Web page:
Cancer in 2015
Cancer Progress Report 2015: Contents
In this section you will learn:
In the United States, overall cancer death rates are decreasing, and the number of survivors is increasing.
It is projected that more than 1.65 million people in the United States will receive a cancer diagnosis, and more than 589,000 will die from the disease in 2015.
It is predicted that almost 2.4 million new cases of cancer will be diagnosed in the United States, and 24 million will be diagnosed globally in 2035.
Not all segments of the U.S. population benefit equally from advances against cancer.
The cost of cancer is immense, both in the United States and globally.
Progress Against Cancer: Powered by Research
Research improves survival and quality of life for millions of individuals around the world by catalyzing the development and implementation of new and better ways to prevent, detect, diagnose, treat, and cure some of these diseases that we call cancer.
It takes many years of hard work by individuals from all segments of the biomedical research community to bring a new medical product from initial research discovery through approval by regulatory agencies and into the clinic (see sidebar on
The Biomedical Research Community). Among the new medical products approved by the U.S. Food and Drug Administration (FDA) between Aug. 1, 2014, and July 31, 2015, were nine new anticancer therapeutics, one new cancer prevention vaccine, and one new cancer screening test (see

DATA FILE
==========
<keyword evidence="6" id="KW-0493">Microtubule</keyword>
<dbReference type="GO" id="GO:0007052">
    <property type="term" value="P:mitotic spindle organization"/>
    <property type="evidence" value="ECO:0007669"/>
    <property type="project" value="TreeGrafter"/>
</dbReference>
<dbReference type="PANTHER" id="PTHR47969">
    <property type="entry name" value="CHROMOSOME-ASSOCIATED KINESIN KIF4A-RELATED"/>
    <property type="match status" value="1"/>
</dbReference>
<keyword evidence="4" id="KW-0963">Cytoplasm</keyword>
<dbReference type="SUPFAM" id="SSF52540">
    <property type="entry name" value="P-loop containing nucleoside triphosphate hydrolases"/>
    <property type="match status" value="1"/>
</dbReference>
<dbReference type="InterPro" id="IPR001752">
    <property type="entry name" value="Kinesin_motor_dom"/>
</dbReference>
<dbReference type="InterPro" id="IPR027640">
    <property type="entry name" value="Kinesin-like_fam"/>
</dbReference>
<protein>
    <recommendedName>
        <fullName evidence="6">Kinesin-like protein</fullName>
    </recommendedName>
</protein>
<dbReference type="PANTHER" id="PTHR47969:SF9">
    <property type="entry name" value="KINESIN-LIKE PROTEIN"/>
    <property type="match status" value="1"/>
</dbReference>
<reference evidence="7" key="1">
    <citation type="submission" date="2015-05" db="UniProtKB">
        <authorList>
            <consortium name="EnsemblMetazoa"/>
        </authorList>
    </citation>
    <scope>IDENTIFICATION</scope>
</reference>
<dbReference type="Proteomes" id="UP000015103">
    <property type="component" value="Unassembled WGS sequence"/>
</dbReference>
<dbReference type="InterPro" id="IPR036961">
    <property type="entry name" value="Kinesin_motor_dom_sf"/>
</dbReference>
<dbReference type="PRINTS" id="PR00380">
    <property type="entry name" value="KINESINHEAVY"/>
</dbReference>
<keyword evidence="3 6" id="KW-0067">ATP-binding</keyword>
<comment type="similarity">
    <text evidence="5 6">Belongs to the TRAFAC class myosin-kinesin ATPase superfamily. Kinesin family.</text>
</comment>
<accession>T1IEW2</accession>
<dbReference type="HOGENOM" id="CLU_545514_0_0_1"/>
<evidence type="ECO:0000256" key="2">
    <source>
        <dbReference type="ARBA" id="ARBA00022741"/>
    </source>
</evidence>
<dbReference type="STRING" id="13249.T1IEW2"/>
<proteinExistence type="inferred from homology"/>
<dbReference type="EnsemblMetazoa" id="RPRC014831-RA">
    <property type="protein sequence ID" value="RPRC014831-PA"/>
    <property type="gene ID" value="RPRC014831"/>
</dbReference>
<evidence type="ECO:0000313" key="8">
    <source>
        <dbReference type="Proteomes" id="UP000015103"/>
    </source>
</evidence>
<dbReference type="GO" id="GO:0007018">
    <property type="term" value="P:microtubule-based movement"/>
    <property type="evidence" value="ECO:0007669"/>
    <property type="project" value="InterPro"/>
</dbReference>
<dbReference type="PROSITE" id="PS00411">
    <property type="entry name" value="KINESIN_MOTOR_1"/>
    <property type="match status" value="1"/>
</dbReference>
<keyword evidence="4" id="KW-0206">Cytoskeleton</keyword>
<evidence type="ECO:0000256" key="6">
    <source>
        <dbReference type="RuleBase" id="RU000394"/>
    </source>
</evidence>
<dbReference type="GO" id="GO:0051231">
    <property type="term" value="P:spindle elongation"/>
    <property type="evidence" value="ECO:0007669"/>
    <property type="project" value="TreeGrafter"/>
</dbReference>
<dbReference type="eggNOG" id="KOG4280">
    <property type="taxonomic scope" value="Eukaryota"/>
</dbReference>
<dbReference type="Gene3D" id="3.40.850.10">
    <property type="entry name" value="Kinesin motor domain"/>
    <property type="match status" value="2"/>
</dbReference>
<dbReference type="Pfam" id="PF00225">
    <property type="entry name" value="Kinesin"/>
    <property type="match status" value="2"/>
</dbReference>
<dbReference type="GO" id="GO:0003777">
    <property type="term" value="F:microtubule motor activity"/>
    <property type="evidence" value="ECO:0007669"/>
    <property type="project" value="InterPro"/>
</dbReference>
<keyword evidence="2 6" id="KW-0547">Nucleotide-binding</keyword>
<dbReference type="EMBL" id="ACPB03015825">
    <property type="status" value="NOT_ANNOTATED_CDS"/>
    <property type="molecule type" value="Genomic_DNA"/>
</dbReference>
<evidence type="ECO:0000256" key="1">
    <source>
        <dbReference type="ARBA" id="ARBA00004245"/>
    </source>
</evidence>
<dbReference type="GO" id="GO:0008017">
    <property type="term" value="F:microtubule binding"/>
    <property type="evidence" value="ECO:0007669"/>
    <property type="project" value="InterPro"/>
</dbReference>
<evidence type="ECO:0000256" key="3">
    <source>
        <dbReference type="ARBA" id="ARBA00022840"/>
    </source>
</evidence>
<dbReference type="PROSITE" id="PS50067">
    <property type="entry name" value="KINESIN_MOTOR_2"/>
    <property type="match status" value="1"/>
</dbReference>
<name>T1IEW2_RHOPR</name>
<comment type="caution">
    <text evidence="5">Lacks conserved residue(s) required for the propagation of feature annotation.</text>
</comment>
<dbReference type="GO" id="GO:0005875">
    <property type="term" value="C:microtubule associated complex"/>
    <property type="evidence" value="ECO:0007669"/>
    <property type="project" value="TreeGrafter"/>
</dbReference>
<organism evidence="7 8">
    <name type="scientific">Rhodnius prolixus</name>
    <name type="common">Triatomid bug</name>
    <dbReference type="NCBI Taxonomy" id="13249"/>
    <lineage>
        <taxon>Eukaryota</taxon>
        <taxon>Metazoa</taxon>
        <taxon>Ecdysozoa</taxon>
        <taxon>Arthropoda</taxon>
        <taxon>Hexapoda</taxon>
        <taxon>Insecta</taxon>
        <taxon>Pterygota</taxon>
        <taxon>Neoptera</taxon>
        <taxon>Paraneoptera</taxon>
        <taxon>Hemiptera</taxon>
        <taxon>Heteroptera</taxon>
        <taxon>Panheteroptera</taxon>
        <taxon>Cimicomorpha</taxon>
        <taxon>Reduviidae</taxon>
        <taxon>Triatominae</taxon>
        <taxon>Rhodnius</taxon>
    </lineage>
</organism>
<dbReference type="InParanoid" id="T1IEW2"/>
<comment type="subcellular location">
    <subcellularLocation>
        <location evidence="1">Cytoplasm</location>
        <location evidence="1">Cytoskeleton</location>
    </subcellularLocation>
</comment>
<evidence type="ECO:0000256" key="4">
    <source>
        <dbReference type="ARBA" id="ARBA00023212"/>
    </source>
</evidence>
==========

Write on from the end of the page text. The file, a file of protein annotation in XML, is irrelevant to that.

Table 1). During this period, the FDA also approved new uses for six previously approved anticancer therapeutics and one imaging agent.
Advances such as those listed in
Table 1 help ensure that, year after year, overall U.S. cancer death rates continue to decrease (2) and that the number of people who survive their cancer continues to rise. In fact, in the United States alone, the percentage of the population living with, through, or beyond a cancer diagnosis has more than tripled since 1971 (3-5).
The significant progress that has been and continues to be made against cancer is the result of investments from governments, philanthropic individuals and organizations, and the private sector the world over. In the United States, federal investments in biomedical research, cancer research, and the FDA are of particular importance. The majority of U.S. federal investments in biomedical research are administered through the 27 component institutes and centers of the National Institutes of Health (NIH), the largest of which is the National Cancer Institute (NCI) (see sidebar on